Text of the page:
Ricki Lake and Abby Epstein are two empowering and influential women who continue to impact the world, especially through their passion about women's issues. You probably know Ricki Lake best for starring in Hairspray and for her talk show, but along with Abby Epstein, she's produced some of the top documentaries about the birthing process, including The Business of Being Born and Breastmilk. Ever since 2008, both Lake and Epstein have been developing powerful films all about childbirth, pregnancy, and motherhood, and now they're back with their 2015 doc The Mama Sherpas from director Brigid Maher. After receiving a cut of the film, Epstein sent Lake a copy and they both agreed, "We should get behind this film," Epstein tells me during a phone interview.
For those who have never heard of The Mama Sherpas, it is an eye-opening documentary focusing on midwives and how they work “within and [to] better the hospital system" while preventing putting mothers at risk before, during, and after labor. It showcases midwives in a positive light and demonstrates why they might be beneficial to pregnant women. Both Lake and Epstein agree that the film will impact women, especially when it comes to recognizing there are so many choices for them throughout their pregnancies. Epstein says she joined the film for just that reason.
Even though The Mama Sherpas isn't a "provocative, festival-bound documentary," she believes it is a "really beautiful, powerful film that we thought would really help a lot of couples who are trying to make decisions around childbirth." The reason Lake took part? She jokingly says, "I do everything Abby tells me to do."
As Lake says, they have "become kind of the go-to people when it comes to women and pregnancy and labor and delivery and breastfeeding." She adds about becoming an executive producer of the film: "It just seemed like a natural fit for us to add our names to this film and to help get it out to the masses. It's a beautiful film. I'm all about informed choice for women. When it comes to their bodies, their babies, their health, everything. This is a natural continuation of the conversation."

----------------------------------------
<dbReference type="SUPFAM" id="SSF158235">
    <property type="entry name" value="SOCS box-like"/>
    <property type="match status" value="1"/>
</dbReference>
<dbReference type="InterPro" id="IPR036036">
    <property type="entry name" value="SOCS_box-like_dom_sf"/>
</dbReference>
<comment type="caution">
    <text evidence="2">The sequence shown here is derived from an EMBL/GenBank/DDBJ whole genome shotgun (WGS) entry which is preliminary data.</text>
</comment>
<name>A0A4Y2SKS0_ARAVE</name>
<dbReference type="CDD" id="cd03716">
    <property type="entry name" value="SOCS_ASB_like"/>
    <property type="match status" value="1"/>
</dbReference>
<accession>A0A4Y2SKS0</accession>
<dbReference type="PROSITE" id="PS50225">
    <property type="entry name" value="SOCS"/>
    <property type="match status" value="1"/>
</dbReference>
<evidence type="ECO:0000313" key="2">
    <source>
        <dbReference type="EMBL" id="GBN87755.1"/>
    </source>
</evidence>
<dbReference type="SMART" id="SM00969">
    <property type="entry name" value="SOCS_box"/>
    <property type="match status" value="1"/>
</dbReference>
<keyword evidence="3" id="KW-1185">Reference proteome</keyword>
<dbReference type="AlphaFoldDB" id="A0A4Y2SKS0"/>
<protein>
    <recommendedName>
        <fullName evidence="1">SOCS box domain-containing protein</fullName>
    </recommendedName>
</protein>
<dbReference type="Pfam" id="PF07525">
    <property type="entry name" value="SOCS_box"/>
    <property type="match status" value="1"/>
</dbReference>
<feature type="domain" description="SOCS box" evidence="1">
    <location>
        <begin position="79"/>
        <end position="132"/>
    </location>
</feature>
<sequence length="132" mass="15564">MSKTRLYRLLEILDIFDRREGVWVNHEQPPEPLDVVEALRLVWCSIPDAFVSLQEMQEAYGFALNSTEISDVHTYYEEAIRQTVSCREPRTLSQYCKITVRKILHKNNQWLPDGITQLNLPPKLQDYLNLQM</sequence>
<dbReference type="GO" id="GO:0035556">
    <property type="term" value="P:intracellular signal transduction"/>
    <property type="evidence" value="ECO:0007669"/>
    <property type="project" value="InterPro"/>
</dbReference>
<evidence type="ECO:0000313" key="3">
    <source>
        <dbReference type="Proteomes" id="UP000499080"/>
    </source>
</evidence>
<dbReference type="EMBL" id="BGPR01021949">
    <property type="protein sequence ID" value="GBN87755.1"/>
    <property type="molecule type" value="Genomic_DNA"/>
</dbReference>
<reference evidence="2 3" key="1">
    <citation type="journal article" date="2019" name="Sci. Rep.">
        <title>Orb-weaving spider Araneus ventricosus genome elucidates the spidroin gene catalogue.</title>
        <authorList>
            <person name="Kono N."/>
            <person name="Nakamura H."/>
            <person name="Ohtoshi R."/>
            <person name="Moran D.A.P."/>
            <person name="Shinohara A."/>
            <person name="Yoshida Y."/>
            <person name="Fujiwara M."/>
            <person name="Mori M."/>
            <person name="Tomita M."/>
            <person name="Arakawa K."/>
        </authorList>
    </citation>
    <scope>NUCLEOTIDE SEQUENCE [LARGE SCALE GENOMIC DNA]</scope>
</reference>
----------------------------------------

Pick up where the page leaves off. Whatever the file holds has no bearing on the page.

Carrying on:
Lake says The Mama Sherpas is so important because not only should women (and couples) be aware of the choices they have when it comes to childbirth, but because it educates and informs others through visual images of birth, whether it be a natural birth, a C-section, a birth at the hospital or at home, or one with or without a midwife. She says, "I think it's important to see the other side of things. I'm so grateful I can use my platform to help this film get a bigger audience."
"I feel people really underestimate what pregnancy, childbirth, and the immediate postpartum experience —what kind of lasting impression and effect that has on a woman's life," Epstein says. "It's incredibly difficult to recover from a traumatic birth experience. It's really like having PTSD [post-traumatic stress disorder]. The whole experience of parenthood is so difficult to begin with. So, making these decisions, really they're parenting decisions that you start to make from the moment you realize that you are pregnant all the way through."
Overall, Epstein hopes viewers walk away from this film and become vocal about what options should be available to pregnant women and realize that there are more than two choices when it comes to childbirth.
The Mama Sherpas is out now on DVD, iTunes, digital VOD, & on the documentary's official website.
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